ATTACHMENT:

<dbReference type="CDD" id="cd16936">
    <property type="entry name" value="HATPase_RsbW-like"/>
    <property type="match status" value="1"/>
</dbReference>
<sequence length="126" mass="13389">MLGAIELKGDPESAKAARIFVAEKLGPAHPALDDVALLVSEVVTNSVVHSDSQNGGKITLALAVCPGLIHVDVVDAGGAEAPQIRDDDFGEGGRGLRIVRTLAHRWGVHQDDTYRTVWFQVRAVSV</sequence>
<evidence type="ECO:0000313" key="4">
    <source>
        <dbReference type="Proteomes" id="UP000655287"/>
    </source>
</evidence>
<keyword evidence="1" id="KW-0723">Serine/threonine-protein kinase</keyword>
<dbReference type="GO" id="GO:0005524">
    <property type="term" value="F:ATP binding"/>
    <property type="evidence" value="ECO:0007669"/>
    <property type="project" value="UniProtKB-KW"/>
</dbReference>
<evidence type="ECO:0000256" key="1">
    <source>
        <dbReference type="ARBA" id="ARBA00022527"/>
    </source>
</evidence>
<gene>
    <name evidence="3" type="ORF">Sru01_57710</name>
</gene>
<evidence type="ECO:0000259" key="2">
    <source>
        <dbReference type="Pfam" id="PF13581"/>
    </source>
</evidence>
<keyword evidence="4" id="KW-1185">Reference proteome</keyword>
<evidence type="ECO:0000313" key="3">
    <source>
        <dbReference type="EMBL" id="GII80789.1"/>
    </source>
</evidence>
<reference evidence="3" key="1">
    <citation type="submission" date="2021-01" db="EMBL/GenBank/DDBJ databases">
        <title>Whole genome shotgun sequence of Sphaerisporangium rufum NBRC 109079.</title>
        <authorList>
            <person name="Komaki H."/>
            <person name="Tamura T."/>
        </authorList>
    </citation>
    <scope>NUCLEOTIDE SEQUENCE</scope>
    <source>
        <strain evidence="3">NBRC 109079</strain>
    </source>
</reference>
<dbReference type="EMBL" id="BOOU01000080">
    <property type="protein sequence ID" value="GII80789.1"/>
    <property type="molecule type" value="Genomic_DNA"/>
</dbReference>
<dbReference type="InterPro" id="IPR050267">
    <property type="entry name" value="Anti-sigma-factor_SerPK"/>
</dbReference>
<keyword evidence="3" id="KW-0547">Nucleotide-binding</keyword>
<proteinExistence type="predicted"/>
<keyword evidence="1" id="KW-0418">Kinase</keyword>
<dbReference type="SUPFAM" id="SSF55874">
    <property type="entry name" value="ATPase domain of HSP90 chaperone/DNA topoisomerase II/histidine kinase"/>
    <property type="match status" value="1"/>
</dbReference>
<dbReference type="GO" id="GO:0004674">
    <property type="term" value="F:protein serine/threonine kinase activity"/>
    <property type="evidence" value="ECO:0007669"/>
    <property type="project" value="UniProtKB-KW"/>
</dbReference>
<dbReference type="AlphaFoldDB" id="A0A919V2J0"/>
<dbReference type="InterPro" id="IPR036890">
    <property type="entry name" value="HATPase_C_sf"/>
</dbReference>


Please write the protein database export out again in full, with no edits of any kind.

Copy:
<dbReference type="CDD" id="cd16936">
    <property type="entry name" value="HATPase_RsbW-like"/>
    <property type="match status" value="1"/>
</dbReference>
<sequence length="126" mass="13389">MLGAIELKGDPESAKAARIFVAEKLGPAHPALDDVALLVSEVVTNSVVHSDSQNGGKITLALAVCPGLIHVDVVDAGGAEAPQIRDDDFGEGGRGLRIVRTLAHRWGVHQDDTYRTVWFQVRAVSV</sequence>
<evidence type="ECO:0000313" key="4">
    <source>
        <dbReference type="Proteomes" id="UP000655287"/>
    </source>
</evidence>
<keyword evidence="1" id="KW-0723">Serine/threonine-protein kinase</keyword>
<dbReference type="GO" id="GO:0005524">
    <property type="term" value="F:ATP binding"/>
    <property type="evidence" value="ECO:0007669"/>
    <property type="project" value="UniProtKB-KW"/>
</dbReference>
<evidence type="ECO:0000256" key="1">
    <source>
        <dbReference type="ARBA" id="ARBA00022527"/>
    </source>
</evidence>
<gene>
    <name evidence="3" type="ORF">Sru01_57710</name>
</gene>
<evidence type="ECO:0000259" key="2">
    <source>
        <dbReference type="Pfam" id="PF13581"/>
    </source>
</evidence>
<keyword evidence="4" id="KW-1185">Reference proteome</keyword>
<evidence type="ECO:0000313" key="3">
    <source>
        <dbReference type="EMBL" id="GII80789.1"/>
    </source>
</evidence>
<reference evidence="3" key="1">
    <citation type="submission" date="2021-01" db="EMBL/GenBank/DDBJ databases">
        <title>Whole genome shotgun sequence of Sphaerisporangium rufum NBRC 109079.</title>
        <authorList>
            <person name="Komaki H."/>
            <person name="Tamura T."/>
        </authorList>
    </citation>
    <scope>NUCLEOTIDE SEQUENCE</scope>
    <source>
        <strain evidence="3">NBRC 109079</strain>
    </source>
</reference>
<dbReference type="EMBL" id="BOOU01000080">
    <property type="protein sequence ID" value="GII80789.1"/>
    <property type="molecule type" value="Genomic_DNA"/>
</dbReference>
<dbReference type="InterPro" id="IPR050267">
    <property type="entry name" value="Anti-sigma-factor_SerPK"/>
</dbReference>
<keyword evidence="3" id="KW-0547">Nucleotide-binding</keyword>
<proteinExistence type="predicted"/>
<keyword evidence="1" id="KW-0418">Kinase</keyword>
<dbReference type="SUPFAM" id="SSF55874">
    <property type="entry name" value="ATPase domain of HSP90 chaperone/DNA topoisomerase II/histidine kinase"/>
    <property type="match status" value="1"/>
</dbReference>
<dbReference type="GO" id="GO:0004674">
    <property type="term" value="F:protein serine/threonine kinase activity"/>
    <property type="evidence" value="ECO:0007669"/>
    <property type="project" value="UniProtKB-KW"/>
</dbReference>
<dbReference type="AlphaFoldDB" id="A0A919V2J0"/>
<dbReference type="InterPro" id="IPR036890">
    <property type="entry name" value="HATPase_C_sf"/>
</dbReference>